I love it when this happens. I had another video teleconference session to facilitate this past week, and where is the conference room I’m working from? In the White Mountains of New Hampshire. Perfect.
So I left two days early, took my dog with me, and rented a little cabin on a river with a fireplace. Here’s the view from my screened-in porch over the river:
Here’s my dog, Jave, enjoying the view from the top of Mount Flume:
Here’s Jave not enjoying the steep, rocky hike up. I had to lift him up on some of the ledges.
After two days of hiking my training session began, and I felt refreshed and full of energy for the session. While I was hiking I had lots of time to think about the material I was facilitating and make decisions about my approach. It has never made much sense to me when people complain about work crossing over into their personal lives and vice versa, and about how they need to compartmentalize. I respect whatever people need to do to make their lives work, but for me, I need things to intersect. I need to sit on a mountain top and get creative ideas about work. (And yes, sure, sometimes I’m in the middle of work and I get distracted by wishing I was back on that mountain top.) My life is made of whole cloth, so it doesn’t work to split it up into a neatly labeled filing cabinet.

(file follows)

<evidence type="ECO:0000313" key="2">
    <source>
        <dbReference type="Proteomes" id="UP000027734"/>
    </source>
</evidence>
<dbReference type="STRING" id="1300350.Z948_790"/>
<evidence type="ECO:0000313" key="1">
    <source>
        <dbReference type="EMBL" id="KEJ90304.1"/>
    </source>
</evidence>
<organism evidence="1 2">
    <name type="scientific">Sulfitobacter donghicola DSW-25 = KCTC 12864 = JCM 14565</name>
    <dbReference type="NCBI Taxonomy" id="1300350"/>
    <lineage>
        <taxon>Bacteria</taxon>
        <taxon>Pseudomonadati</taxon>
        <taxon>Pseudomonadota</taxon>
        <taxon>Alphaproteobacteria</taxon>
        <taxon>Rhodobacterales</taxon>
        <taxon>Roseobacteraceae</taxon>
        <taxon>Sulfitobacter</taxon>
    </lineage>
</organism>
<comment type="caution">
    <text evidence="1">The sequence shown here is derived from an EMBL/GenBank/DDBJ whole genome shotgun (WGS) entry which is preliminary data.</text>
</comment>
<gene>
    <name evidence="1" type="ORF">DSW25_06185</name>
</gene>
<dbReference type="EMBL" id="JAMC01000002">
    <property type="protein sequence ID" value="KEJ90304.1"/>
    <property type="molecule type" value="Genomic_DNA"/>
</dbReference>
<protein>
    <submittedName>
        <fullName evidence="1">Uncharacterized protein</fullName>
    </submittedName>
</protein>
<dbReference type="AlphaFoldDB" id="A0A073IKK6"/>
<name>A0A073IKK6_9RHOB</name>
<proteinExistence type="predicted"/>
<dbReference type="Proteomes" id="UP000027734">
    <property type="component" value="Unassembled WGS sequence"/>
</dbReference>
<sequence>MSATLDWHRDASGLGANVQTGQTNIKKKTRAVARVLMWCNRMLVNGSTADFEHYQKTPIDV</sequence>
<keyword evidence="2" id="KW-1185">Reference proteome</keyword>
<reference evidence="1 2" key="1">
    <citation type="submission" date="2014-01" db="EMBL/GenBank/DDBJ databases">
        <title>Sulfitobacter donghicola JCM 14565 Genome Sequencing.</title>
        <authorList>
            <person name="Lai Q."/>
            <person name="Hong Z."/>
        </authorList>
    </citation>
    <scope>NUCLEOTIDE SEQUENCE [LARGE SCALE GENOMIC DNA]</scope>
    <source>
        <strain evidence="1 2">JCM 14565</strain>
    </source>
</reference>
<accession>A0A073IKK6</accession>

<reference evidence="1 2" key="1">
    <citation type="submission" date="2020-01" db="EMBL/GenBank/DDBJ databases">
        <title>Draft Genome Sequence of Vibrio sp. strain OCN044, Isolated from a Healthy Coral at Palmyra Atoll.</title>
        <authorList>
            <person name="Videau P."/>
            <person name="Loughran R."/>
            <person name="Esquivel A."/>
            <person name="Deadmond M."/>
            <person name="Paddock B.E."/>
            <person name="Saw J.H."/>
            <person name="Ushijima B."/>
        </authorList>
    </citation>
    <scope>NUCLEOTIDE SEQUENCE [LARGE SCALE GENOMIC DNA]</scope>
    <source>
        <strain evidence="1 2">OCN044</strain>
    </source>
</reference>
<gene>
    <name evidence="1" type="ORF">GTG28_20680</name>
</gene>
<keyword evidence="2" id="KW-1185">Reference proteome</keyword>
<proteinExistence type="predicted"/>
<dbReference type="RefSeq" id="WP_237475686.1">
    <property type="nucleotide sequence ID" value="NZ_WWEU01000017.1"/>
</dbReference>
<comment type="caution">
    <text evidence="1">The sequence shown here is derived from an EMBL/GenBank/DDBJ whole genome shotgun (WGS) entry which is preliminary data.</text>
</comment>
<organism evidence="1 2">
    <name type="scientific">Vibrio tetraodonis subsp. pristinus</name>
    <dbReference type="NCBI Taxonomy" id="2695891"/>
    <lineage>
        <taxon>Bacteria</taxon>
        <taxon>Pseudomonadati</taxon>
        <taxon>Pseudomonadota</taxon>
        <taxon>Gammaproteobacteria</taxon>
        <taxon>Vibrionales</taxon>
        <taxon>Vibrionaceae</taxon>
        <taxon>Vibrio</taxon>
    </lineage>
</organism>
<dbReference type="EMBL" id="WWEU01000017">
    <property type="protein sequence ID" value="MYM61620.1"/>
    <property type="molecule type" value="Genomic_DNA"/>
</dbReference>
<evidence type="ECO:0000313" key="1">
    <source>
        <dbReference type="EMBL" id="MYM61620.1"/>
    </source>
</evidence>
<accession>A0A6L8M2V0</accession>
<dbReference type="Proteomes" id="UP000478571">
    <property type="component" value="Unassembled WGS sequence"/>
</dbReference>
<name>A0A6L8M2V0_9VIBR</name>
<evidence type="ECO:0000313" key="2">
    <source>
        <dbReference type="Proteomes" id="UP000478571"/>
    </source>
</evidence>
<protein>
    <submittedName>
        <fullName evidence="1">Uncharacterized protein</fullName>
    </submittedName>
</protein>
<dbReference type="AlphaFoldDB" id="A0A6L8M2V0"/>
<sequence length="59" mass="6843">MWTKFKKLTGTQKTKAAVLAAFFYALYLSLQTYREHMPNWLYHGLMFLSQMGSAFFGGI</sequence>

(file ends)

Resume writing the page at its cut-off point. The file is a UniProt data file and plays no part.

And while we’re on the subject, yes, I’m one of those annoying people who takes cell phone calls from the trail. The alternative is that I don’t get to go on the hike on a weekday, so why not? Here’s what I want to say to the folks who complain about technology and harken back to the “good old days” when you were cut off from work-related communications during vacations. Technology is a great thing in that it gives us more freedom. You can turn that phone off or leave it your car if you want, but I choose not to, and that’s the point—I have a choice. In the days before we were so connected, we didn’t have those kinds of choices.
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